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About Chino Hills

A Personal Perspective:

When I brought my wife and two sons from Chicago to live in Southern California in 1986, one of my goals was to find a place where I could raise my kids and give them roots. The same kind of roots I still value today from my childhood. I loved growing up in a town where I knew people and people knew me and where I could still go back after 40 years and say hi to old friends. I found that place in Chino Hills.


The government in Chino Hills operated out of a modern facility on Peyton Avenue, south of Grand Avenue, near the Shoppes at Chino Hills. The city employs around 200 people, most of whom work in administration, planning, finance, recreation, and public works. Chino Hills contracts with the San Bernardino Sheriff’s Department for Police Services and the Chino Valley Independent Fire District for emergency services. The Chino Valley Unified School District (CVUSD) also serves the city. The city’s official website is


The city is often referred to as “The Best Kept Secret in the Inland Empire,” and for a good reason. Honestly, I always thought that was my own saying until I saw it referred to that way in a newspaper article. Although it has grown tremendously, it is surrounded by nature. On the western and southern borders is the Chino Hills State Park, consisting of 13,000 acres, 31 miles long, and full of hills, valleys, and wildlife. My sons and I experienced sighting our first wild Tarantula during one of our frequent hikes in those hills when we moved here. There are deer, coyotes, owls, raccoons, skunks, opossums, rabbits, reptiles, and even a few bobcats and mountain lions in the hills.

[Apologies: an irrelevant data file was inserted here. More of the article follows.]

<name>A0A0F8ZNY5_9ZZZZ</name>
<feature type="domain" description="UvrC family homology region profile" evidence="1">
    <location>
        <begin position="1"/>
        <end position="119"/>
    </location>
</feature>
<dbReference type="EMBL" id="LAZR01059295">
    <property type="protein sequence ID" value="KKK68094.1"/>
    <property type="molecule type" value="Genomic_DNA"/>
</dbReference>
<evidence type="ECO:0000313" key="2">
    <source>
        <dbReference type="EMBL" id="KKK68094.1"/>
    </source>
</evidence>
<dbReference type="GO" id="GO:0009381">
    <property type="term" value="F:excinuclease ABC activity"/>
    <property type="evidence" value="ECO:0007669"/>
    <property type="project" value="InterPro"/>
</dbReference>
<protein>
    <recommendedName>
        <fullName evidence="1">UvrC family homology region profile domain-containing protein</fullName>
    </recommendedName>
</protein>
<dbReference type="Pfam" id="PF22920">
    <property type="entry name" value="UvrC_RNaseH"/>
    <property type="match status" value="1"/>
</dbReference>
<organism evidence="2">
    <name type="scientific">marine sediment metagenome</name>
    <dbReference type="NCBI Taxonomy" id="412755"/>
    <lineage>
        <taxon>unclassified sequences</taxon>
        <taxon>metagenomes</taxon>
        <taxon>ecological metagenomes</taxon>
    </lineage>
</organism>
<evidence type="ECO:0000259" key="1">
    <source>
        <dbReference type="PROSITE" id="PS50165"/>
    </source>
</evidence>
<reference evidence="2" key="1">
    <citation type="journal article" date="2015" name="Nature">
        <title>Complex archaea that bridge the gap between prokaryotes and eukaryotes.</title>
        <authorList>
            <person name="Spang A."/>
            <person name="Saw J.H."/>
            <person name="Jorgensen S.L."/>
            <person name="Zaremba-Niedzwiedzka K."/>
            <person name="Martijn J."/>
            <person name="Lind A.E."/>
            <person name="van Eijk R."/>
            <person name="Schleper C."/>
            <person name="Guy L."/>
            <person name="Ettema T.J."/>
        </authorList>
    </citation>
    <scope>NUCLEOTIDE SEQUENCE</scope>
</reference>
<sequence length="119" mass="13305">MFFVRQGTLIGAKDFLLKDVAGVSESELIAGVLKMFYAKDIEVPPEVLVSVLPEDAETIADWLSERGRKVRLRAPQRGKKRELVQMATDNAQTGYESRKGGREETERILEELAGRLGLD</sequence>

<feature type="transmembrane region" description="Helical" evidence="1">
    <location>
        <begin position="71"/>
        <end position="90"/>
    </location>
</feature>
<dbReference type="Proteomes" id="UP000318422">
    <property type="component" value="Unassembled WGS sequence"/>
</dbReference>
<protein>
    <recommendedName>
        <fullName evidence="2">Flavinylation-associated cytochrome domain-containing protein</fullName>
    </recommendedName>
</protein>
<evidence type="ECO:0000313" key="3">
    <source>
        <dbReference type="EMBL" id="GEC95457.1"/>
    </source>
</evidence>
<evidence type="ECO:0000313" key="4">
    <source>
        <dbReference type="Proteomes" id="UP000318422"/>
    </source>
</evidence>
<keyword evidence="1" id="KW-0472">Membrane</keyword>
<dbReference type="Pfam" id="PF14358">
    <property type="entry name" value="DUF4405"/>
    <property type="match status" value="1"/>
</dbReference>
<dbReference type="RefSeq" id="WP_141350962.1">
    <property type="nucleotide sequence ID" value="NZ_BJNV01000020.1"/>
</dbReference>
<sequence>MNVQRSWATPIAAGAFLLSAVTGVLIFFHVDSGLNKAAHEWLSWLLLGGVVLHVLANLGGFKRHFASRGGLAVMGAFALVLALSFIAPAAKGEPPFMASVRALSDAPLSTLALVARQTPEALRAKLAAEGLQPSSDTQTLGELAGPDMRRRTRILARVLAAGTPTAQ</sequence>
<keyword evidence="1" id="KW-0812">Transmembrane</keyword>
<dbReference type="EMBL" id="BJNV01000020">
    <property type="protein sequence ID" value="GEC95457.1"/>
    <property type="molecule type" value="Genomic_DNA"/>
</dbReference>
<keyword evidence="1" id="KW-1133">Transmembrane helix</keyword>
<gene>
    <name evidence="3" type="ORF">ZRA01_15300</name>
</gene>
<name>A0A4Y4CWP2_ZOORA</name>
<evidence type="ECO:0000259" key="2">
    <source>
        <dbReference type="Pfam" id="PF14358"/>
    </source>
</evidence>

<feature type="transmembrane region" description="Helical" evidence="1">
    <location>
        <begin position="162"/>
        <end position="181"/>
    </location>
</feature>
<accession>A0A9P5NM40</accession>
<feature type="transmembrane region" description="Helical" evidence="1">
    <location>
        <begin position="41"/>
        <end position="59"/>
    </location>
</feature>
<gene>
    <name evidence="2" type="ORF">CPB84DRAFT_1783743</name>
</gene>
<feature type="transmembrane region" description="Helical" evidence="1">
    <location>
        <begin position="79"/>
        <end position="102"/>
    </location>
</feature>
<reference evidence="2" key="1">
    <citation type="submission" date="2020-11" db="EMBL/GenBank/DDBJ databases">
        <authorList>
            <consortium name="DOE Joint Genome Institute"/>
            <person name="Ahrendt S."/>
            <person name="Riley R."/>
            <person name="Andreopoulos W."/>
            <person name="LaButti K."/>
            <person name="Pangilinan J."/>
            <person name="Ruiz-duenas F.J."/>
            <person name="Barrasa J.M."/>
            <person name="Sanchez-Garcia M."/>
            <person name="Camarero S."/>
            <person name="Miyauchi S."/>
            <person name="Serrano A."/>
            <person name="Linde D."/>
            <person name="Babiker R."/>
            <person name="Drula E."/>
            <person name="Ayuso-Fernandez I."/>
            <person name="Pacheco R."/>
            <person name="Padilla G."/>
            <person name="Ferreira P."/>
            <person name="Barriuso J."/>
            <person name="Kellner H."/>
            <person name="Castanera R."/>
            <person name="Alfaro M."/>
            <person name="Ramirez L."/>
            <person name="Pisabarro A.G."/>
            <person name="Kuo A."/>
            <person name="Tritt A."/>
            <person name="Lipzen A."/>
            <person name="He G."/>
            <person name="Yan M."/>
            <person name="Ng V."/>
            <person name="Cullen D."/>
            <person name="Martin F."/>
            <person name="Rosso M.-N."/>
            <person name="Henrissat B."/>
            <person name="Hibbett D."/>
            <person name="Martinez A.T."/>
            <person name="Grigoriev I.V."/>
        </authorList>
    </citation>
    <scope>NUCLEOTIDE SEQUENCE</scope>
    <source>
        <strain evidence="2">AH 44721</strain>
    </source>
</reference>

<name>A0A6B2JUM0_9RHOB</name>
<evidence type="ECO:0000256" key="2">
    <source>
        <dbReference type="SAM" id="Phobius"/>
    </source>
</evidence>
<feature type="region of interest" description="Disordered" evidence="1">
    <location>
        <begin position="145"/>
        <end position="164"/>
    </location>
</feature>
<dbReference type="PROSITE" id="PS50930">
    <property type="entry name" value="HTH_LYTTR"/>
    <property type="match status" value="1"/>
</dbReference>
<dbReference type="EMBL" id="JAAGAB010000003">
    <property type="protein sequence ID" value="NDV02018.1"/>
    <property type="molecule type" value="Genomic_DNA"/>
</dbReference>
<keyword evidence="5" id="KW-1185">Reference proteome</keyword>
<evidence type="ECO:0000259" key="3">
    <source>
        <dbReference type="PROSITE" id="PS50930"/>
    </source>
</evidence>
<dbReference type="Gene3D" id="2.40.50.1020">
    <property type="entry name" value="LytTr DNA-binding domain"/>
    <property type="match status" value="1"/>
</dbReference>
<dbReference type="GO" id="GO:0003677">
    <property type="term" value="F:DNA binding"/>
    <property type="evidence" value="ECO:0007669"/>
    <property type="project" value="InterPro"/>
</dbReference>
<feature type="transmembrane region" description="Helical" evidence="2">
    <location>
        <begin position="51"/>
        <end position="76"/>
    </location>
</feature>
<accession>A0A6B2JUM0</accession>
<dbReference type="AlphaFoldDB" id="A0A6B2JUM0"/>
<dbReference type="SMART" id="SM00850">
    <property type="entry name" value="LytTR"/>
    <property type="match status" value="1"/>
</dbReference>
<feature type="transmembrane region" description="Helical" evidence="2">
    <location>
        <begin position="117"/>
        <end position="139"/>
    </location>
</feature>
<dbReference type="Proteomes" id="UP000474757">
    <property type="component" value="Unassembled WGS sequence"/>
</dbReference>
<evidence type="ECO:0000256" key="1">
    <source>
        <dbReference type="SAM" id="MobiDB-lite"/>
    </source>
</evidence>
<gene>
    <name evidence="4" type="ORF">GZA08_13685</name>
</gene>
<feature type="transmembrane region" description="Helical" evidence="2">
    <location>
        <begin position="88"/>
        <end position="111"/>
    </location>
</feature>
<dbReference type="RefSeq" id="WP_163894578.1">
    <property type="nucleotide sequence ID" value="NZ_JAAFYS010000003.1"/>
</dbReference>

The hills provide a natural border from the hectic and fast-paced lifestyle of Orange and Los Angeles Counties. On the eastern edge of Chino Hills lies a massive Army Corps of Engineer flood plain and Lake Prado that run along the route of the Santa Ana River. This floodplain looks like a giant forest and runs alongside the 71 Freeway.

At night, a drive from the 91 northbound into Chino Hills still gives the impression of being in the middle of nowhere. There is nature on both sides for miles around: all hills and rocks to the west and a forest as far as you can see to the east.

The flood plain also serves as a natural nitrate cleanser and filters water flowing from the San Gabriel and San Bernardino Mountains into Orange County. The area contains a large hunting dog training facility and an archery and shooting range left over from the 1984 Olympics. On weekend mornings, you can hear sportspeople shooting far off in the distance from where we live. There is also the Prado Regional Park which offers fishing, horseback riding, RV and camping hookups, and sports facilities. The park is always busy with locals and visitors from out of town on weekends.


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